Yep, it’s probably overkill, but I think you can understand why. I have precious few photographs of my parents together in those early years. This was like World War II when they were dealing with what was going on in Holland at the time. All of those photographs or many of those photographs were lost in 1966. I wonder what they were? What were they like? What did they look like? There are some. I definitely have some and in fact in this recent trip to Holland I even stumbled across this photograph which is a photograph of my mother that I didn’t even know existed. I certainly didn’t have a copy. Now, of course, that photograph has been scanned and backed up as have those photograph albums that my parents did have with them; the ones that they did elect to take with them when they immigrated.
So, my message here, the bottom line here, the point that I’m trying to make is simply this: One: No. Paper, old style photographs are not better than digital, in my opinion. You can lose them all in a heartbeat. We have. We’ve seen it happen. Digital photography is so much easier to quickly and instantly replicate in ways that prevent massive data loss that there’s simply no comparison as far as I’m concerned.
Even if you take all of the photographic manipulations you can do with digital editing tools, that one reason, the fact that you can instantly make a picture perfect, literally picture perfect copy of a photograph, makes it all worthwhile to me. Of course, you have to do it.
You must back up. That’s what I’ve been saying here at Ask Leo! for years. Backing up is so critically important for your work data, for your, maybe your, music, your photographs, whatever it is that is important to you. For me, I use to wonder – put it in a slightly different context – years ago, before I got into digital photography, before digital photography was a thing; I’ve always been a bit of a photographer. I’ve done the dark room thing; I’ve done the negative thing; I’ve printed my own prints; I’ve developed my own film.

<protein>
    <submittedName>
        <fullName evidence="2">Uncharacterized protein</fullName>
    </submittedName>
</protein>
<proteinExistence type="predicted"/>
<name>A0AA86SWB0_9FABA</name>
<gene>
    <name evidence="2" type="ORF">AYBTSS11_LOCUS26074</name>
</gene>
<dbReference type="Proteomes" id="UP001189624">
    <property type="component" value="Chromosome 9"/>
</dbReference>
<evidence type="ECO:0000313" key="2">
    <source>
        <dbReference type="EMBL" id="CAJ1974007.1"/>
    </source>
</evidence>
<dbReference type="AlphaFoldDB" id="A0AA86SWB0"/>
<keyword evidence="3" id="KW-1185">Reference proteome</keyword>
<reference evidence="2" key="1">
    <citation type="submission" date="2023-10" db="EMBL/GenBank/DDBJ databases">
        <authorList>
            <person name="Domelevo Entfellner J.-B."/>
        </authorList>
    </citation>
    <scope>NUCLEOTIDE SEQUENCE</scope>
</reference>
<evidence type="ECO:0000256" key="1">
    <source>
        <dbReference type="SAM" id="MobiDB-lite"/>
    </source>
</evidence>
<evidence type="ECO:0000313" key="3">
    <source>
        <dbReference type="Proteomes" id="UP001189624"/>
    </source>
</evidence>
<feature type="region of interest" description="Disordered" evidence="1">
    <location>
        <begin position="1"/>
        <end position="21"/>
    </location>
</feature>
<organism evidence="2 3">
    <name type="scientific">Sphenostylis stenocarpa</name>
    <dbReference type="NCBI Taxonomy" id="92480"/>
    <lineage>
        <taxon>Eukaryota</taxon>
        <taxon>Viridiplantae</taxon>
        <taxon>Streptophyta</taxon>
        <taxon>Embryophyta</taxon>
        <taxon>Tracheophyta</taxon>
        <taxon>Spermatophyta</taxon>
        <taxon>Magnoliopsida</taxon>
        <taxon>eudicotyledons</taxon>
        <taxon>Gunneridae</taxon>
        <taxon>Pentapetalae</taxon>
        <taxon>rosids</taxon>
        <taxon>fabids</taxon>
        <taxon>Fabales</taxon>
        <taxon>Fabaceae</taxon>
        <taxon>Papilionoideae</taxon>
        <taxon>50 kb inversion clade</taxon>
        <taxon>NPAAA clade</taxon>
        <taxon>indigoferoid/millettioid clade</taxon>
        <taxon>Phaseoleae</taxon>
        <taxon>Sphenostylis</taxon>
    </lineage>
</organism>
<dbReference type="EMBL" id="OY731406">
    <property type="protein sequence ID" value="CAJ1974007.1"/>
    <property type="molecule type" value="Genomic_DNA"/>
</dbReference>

I used to wonder if my house were to catch on fire, what would I do? What would I grab first? And aside from the pets and my wife and making sure that life and limb were safe, the first thing that I would grab would be the one thing that was the most irreplaceable, our photo albums. Everything else you can replace. Pictures, especially when there’s only one copy, you can’t.
Now, with the advent of digital photography, with the advent of so many options for backing things up, there are solutions. You don’t have to lose photographs that are meaningful to you. So, that’s one of the reasons that I talk about back ups so much and so often because every time I hear about data loss, in the back of my mind I’m saying to myself, “This didn’t have to happen.”
It happened to me; there were reasons that it happened to me; there weren’t options back then but there are options now. Please, please make sure you avail yourself of all those options so that you never have to lose any kind of precious data.
As always, I’d love to hear what you think. If you’ve got similar experiences or alternative experiences, I’d love to hear what those are. Here’s a link to this article out on askleo.com. Come visit. Leave a comment there. All those comments are moderated to keep the trolls out. I read every single one of them. I’d love to hear what you have to say. Until next week, I’m Leo Notenboom for askleo.com. As always, remember be safe, have fun and don’t forget to back up. Take care.